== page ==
Two views from the ferry

Ocracoke Ferry - One
Coming up on land - a view from the Hatteras to Ocracoke, N.C. ferry | Canon 5D Mark II and Zeiss Distagon T* 35mm f/2 ZE lens | Exposed 1/8000 sec. @ f/2, ISO 200.

Together with Elizabeth’s family I spent a week in the Outer Banks of North Carolina in mid-August.  While I had high hopes of making landscapes of the coastline and the Cape Hatteras Light Station, it didn’t quite work out.  Combining a family vacation with photography is clearly an art that my parents somehow perfected, but I will have to learn to do myself.

That said, I was able to do a fair number of pictorials, particularly on the car ferry that took us from Hatteras to the island of Ocracoke.  I had rented a Zeiss Distagon T* 35mm f/2 ZE (Canon-mount) lens for this trip, and while I didn’t use it as much as I had hoped, I did make enough to get a general impression of how the lens handles and renders its subjects on the sensor.  What I was looking for in my photographs was the “Zeiss look,” defined by strong micro-contrast and subjects that want to pop out of the frame (read: three-dimensional).  I’m not convinced that I found this look in every frame that I made with this lens, but it was there in several of them.  Having experimented with the Canon 35mm f/1.4L a few months ago, I was curious how my experience would differ.

Ocracoke Ferry - Two
A family returns to their car - a view from the Hatteras to Ocracoke, N.C. ferry | Canon 5D Mark II and Zeiss Distagon T* 35mm f/2 ZE lens | Exposed 1/1250 sec. @ f/5.6, ISO 200.

I will say that the Zeiss lens is demonstrably sharper than the 35mm f/1.4L–the edges hold together better, and even the center is much sharper.  I believe the online rumors that the 35mm f/1.4 is due for replacement and that Canon surely is working on a successor; after all, the 24mm was re-staged with a Mark II designation not that long ago, and with the increase in resolution from the cameras coming down the pike, the 35mm is going to demonstrate too well that it is an older lens design.  That said, the “effect” that these lenses provide is similar–strong vignetting so that the subject of the photo really “pops” when shot wide-open.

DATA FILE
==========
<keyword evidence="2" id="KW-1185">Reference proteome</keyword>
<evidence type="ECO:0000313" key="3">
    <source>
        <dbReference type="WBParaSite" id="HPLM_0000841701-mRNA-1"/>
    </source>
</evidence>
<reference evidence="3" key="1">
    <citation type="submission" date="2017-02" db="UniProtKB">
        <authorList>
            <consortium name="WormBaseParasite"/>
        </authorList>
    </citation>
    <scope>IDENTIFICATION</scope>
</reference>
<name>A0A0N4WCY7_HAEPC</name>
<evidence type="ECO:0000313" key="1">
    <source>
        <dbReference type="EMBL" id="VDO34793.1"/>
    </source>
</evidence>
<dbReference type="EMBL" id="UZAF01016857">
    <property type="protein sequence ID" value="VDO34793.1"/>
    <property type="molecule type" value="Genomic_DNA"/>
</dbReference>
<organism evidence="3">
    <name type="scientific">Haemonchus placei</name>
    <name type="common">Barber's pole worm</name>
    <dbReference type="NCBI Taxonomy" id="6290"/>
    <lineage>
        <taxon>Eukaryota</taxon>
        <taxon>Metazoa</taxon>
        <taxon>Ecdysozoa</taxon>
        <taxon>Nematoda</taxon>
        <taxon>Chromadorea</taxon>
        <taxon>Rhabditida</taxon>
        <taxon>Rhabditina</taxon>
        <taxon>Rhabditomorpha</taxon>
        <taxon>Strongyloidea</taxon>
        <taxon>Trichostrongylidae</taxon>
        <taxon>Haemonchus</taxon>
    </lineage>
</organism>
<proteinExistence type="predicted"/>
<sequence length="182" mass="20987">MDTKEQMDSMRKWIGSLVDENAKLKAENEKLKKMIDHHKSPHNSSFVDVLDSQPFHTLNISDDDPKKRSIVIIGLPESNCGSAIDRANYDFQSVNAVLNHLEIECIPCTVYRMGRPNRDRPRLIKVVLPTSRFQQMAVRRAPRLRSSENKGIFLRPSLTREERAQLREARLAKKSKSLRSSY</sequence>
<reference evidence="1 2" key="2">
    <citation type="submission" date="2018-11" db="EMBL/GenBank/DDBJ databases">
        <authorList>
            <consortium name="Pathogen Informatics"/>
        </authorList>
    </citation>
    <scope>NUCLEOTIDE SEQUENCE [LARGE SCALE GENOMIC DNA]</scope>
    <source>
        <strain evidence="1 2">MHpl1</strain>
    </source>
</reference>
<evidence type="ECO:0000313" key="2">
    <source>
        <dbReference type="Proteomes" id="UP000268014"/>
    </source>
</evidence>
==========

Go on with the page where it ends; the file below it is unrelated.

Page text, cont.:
While I am still in the process of going through my images from the trip, as well as evaluating two lenses from Canon (the 135mm f/2L and the 14mm f/2.8L II), I would tentatively say that I give the nod to the Zeiss lens over the Canon 35mm because while they do produce similar effects, the sharpness and control of chromatic aberration with the Zeiss is overwhelming to the eyes.  But, the Canon lens has autofocus (the Zeiss being manual focus only) and is a full stop faster, so anyone trying to decide between the two should keep those details in mind.

More to come.

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